What did Timothy Geithner tell G-7 officials about his bailout plan?

A summary of what's in the major U.S. newspapers.
Feb. 15 2009 6:24 AM

Geithner Pitches Plan Across the Pond

The Washington Post leads with Treasury Secretary Timothy Geithner meeting with foreign officials in order to build confidence in the Treasury's bank bailout proposal. The Los Angeles Times leads with its analysis of the implications of last week's highly partisan vote on the economic stimulus package. The New York Times leads with the U.S. military conducting a new corruption investigation targeting a pair of high-ranking officers who oversaw the early phases of Iraq's reconstruction.

During a meeting with senior officials from other G7 nations, Treasury Secretary Geithner did his best to reassure his international counterparts that the U.S. is taking steps to address its financial crisis. After being criticized for not being specific enough about the bailout plan during a domestic press conference, Geithner took his time with his international audience. During the six-hour meeting, he told attendees that the U.S. government isn't looking for a one-size-fits-all approach to the banking crisis. Instead, it will tailor its plans to meet the needs of specific institutions. The WP says Geithner did a better job of selling his plan this time around, with many of the meeting's attendees saying they felt reassured. On the domestic front, Geithner says the next major announcement about the administration's financial strategy is likely to come on Wednesday, when the administration will detail its foreclosure prevention plan.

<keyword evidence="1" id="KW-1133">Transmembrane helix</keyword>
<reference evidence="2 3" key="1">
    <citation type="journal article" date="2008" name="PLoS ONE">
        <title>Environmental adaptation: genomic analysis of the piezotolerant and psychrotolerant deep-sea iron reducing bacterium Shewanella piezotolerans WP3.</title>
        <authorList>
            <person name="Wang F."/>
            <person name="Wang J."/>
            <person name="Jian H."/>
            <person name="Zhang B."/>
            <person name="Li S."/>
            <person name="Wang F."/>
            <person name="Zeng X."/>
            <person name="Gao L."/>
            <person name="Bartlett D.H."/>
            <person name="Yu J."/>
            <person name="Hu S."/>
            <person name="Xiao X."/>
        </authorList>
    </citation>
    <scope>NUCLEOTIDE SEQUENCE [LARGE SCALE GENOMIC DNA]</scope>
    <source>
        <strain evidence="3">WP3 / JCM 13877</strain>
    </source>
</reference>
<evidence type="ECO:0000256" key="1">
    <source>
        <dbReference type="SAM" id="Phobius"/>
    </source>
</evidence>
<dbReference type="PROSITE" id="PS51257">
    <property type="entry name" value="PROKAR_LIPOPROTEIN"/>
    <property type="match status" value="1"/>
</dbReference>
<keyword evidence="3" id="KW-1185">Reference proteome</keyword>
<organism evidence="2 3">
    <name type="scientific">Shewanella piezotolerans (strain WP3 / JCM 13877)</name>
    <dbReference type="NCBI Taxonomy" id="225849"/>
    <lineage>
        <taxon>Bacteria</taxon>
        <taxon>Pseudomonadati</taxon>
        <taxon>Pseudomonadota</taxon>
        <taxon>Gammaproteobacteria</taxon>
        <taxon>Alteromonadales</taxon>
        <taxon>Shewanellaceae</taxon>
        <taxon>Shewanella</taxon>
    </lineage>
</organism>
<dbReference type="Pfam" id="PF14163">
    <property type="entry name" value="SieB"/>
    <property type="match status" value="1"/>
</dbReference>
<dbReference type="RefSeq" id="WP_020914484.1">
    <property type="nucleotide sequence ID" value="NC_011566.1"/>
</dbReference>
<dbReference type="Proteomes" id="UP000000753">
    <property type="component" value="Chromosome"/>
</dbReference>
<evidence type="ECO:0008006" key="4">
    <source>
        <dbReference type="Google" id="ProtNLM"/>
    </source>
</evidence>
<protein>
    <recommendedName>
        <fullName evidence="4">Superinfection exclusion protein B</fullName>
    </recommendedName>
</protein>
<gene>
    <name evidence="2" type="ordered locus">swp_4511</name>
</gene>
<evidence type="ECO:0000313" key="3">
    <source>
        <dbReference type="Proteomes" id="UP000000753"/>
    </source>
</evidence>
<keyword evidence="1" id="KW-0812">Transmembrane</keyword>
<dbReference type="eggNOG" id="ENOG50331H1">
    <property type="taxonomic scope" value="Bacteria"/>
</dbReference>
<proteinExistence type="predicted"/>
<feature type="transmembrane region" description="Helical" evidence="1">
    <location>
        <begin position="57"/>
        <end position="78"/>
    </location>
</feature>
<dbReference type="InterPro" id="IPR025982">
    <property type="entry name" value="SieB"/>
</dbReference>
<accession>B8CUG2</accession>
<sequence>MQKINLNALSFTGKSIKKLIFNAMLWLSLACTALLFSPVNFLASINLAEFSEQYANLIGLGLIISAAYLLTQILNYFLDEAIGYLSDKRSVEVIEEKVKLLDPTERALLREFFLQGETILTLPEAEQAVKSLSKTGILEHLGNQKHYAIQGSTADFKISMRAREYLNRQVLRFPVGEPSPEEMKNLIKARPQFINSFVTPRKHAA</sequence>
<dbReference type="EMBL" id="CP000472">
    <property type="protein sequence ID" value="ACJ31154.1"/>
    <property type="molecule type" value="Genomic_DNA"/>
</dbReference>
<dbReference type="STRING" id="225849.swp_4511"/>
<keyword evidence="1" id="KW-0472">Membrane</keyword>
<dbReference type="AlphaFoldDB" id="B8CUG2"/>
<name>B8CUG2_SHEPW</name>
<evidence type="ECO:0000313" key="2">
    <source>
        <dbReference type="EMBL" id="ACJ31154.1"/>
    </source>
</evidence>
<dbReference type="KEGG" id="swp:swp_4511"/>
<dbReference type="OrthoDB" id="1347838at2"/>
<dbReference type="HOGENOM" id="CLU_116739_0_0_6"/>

The lopsided vote over the economic stimulus package proves Washington isn't ready for post-partisan politics, and the LAT says the battle is just getting started. The paper argues that by voting against the stimulus measure, Republicans are betting that either the stimulus package will fail or it will have significant drawbacks that will dry up its popular support. The article suggests that the fate of the GOP's 2010 comeback bid may rest entirely on whether the party guessed correctly about the stimulus. The paper says the vote sets up a precedent for similar party-line tactics for all of President Barack Obama's policy initiatives. In a related piece, the NYT fronts a profile on the rising influence of Virginia Rep. Eric Cantor. As the House Republican whip, Canton was responsible for ensuring that no House Republican broke ranks over the stimulus package.

Federal prosecutors have won dozens of Iraq reconstruction corruption cases against contractors and midlevel military personnel, but now they may finally have some big fish on the hook. Using information obtained by a now-deceased arms dealer, prosecutors are taking aim at a pair of colonels who oversaw the early stages of Iraq's reconstruction programs.

The NYT off-leads with a look at a new military recruitment program for immigrants. The recruitment program will target legal immigrants who have lived in the country for at least two years, have temporary work visas and posess certain special skills. The Pentagon hopes the program will help bring in speakers of desirable languages, as well as medial professionals.  The article's headline and lead focus on immigrants being able to gain citizenship through military service, but that's not such a new development. The article acknowledges that immigrants who sign up for military service have been able to expedite their citizenship applications since 2002. This new program wouldn't really change the military's path to citizenship, it would just make it easier for immigrants to take advantage of it.

The WP off-leads with a package detailing executive compensation limits included in the stimulus measure. The final bill contained stricter measures than the ones Obama suggested, causing many finance professionals to predict an exodus of top talent to other industries.